Plus information on emotional support animal rules for Air Canada and WestJet.

American Airlines tightens rules on emotional support animals
American Airlines tightens rules on emotional support animals

In the last year or so, it seems we've seen animals of all shapes and sizes board the plane with fellow passengers.

From furry to feathered, scaly to spiky, airlines around the world have experienced an increase of animals sitting up front, instead of in cargo, because their owners have labelled them support animals.

Years ago, a "support" animal usually referred to a working service dog, but airports have seen everything from support turkeys to hamsters flying economy class.

If the idea of sharing your seat space with a gobbling emotional support turkey or a pet support snake just isn't your cup of tea, good news is on the horizon.

American Airlines is reportedly tightening the rules around which animals can travel as support animals.

According to the CBC, the decision came forward Monday night, and now excludes the following animals from flying, citing health and safety regulations/concerns:

  • Amphibians
  • Insects
  • Rodents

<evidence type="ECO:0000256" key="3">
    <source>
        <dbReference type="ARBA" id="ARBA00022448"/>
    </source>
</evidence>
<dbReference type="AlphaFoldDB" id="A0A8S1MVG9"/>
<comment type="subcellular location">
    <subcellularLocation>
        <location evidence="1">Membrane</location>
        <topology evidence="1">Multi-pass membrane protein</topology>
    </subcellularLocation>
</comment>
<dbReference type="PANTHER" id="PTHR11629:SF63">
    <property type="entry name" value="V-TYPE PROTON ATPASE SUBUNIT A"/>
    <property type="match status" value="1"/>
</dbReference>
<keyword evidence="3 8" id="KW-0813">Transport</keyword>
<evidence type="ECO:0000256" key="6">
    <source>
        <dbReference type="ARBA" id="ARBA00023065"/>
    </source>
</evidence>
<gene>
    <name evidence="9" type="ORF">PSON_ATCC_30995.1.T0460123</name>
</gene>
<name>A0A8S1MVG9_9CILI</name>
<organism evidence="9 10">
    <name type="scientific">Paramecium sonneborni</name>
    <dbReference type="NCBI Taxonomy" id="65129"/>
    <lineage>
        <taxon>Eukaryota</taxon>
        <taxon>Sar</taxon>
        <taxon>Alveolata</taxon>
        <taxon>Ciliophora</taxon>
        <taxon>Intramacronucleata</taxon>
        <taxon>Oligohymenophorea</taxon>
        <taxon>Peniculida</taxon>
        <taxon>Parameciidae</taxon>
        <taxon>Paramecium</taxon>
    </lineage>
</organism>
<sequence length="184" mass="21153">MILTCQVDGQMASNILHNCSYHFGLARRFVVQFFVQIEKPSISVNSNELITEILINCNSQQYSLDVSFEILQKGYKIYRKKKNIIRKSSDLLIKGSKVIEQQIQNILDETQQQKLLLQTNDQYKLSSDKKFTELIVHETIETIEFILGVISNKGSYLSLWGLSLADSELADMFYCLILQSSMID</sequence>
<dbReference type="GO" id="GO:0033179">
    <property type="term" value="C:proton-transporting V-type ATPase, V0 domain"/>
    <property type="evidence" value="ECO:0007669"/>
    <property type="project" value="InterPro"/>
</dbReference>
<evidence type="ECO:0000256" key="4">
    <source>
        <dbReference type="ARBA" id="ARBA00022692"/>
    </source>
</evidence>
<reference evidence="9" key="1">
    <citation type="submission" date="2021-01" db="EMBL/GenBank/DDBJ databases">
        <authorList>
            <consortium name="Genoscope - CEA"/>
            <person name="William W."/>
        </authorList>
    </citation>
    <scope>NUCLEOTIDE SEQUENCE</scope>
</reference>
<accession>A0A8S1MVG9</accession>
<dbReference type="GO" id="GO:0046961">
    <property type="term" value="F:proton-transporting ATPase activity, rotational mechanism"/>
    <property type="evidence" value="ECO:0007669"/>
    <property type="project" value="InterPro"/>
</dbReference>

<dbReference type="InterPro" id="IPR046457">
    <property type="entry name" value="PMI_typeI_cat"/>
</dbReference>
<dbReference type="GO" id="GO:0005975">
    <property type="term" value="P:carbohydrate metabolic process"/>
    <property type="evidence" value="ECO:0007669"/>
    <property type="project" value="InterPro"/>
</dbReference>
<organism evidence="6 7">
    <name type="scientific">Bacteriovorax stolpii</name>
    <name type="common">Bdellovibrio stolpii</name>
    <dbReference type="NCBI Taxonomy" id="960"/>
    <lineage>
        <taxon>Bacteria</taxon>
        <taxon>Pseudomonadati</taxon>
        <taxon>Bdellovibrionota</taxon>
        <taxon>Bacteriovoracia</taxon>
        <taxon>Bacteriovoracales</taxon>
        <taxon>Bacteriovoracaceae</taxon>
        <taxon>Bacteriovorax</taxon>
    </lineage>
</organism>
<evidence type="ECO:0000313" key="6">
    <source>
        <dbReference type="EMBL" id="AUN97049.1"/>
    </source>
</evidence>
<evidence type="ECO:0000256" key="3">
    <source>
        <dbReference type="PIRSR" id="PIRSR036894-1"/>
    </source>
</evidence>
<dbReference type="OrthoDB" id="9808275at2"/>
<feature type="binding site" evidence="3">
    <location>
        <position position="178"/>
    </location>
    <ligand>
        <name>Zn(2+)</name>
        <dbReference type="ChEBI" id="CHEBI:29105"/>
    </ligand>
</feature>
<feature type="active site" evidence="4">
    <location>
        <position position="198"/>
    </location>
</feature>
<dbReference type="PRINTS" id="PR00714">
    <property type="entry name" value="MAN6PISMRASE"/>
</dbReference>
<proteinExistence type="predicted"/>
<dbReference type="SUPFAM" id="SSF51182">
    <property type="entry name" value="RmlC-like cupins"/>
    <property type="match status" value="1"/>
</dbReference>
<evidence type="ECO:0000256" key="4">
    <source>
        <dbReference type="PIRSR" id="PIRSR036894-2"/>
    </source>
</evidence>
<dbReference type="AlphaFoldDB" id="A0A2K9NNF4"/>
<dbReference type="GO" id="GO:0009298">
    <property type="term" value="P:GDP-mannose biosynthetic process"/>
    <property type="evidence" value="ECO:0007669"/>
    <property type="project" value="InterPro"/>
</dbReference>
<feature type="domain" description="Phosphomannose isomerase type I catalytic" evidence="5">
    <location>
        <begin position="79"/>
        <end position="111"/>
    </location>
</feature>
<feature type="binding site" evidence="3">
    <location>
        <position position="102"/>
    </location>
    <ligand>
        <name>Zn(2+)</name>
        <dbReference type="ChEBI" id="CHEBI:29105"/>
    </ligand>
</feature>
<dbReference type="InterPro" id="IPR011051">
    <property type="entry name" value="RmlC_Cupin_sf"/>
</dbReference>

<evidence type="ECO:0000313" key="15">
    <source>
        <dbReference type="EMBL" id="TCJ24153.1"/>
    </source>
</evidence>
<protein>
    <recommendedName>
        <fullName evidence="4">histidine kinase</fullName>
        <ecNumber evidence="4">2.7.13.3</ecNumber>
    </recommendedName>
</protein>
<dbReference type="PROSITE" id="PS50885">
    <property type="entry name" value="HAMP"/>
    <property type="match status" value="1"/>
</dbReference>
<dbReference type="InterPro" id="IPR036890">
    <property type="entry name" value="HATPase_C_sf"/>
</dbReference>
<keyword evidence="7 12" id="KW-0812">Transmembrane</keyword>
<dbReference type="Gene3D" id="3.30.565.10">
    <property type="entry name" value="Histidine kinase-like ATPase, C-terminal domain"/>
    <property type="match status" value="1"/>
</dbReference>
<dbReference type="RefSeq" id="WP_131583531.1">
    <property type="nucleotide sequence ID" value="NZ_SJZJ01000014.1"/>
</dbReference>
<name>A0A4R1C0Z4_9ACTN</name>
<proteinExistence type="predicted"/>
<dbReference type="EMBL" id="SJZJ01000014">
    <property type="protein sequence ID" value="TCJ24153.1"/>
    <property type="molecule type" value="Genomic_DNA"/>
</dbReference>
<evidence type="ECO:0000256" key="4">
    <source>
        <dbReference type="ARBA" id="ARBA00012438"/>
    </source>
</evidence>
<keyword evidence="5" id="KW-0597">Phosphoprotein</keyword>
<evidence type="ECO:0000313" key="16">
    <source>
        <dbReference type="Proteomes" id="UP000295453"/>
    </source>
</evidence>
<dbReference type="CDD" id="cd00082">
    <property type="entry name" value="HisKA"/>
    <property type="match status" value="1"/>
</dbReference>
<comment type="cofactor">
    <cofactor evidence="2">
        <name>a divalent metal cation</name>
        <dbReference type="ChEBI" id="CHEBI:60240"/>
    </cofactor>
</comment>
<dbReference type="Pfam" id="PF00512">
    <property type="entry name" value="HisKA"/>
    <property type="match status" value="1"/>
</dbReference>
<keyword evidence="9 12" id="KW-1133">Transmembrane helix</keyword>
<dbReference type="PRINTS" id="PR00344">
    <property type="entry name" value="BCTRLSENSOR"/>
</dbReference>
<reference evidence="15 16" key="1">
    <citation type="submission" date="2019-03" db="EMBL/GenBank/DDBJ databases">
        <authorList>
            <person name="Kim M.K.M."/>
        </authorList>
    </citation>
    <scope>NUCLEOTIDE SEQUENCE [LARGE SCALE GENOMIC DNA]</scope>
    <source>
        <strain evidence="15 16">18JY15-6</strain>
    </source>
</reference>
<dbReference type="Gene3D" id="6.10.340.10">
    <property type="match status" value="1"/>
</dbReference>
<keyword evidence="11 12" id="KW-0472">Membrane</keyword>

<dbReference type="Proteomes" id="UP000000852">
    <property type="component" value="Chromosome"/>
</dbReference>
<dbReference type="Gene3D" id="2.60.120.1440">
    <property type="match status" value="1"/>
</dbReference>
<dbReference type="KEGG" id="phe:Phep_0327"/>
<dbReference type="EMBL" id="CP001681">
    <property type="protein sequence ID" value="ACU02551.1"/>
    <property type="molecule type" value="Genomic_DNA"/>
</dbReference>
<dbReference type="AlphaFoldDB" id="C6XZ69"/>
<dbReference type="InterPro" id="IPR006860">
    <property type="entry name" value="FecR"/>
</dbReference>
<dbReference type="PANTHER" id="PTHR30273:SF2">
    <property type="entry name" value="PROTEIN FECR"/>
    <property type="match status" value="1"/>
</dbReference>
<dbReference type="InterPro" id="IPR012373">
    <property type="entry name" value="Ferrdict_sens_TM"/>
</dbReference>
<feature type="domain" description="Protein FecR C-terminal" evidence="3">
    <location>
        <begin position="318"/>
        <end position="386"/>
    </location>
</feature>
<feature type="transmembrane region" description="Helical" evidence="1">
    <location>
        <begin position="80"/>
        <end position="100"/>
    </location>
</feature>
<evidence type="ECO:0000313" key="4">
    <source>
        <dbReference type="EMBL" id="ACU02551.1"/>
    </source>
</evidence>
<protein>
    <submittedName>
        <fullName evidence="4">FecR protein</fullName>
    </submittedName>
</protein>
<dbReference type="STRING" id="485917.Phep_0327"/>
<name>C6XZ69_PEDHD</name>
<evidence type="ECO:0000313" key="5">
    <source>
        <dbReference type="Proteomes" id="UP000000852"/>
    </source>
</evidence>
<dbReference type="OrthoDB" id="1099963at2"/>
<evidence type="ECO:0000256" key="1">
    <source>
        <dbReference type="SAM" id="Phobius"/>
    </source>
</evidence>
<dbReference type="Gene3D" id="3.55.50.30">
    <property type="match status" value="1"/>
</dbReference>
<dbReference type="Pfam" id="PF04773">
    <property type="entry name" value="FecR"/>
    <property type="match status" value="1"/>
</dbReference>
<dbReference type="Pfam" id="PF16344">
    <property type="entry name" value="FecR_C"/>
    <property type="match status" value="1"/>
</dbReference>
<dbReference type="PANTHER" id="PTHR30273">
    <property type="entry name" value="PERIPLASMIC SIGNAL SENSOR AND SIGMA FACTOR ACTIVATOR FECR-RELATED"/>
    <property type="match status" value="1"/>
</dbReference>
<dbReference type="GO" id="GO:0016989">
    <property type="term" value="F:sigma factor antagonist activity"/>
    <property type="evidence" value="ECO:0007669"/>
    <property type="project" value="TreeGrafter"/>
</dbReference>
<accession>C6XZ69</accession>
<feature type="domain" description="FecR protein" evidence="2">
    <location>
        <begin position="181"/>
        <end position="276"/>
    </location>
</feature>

• Sugar gliders (hand-sized marsupials)
  • Non-household birds
  • Animals with tusks, horns or hooves (but excluding miniature horses trained as service animals)
  • Any animals that are unclean or have an odour

According to the CBC, American Airlines said that service animals must behave like trained service animals--if the animal exhibits any signs of biting, growling, or forms of agression, it will be classified as a pet, and the owner will be responsible for paying the standard handling fee, which is 125 US for a carry-on pet, and $200 US for a pet in checked luggage.

Canadian airlines Air Canada and WestJet both permit service animals on board, but Air Canada only allows dogs, whereas WestJet accepts dogs, cats, miniature horses, pigs and monkeys, so long as they meet the standards and conditions on international flights.

More information on emotional support animal rules for Air Canada can be found here, and here for WestJet.

 

Written by Christine Hogg

Content and photo courtesy of PAXnews.com

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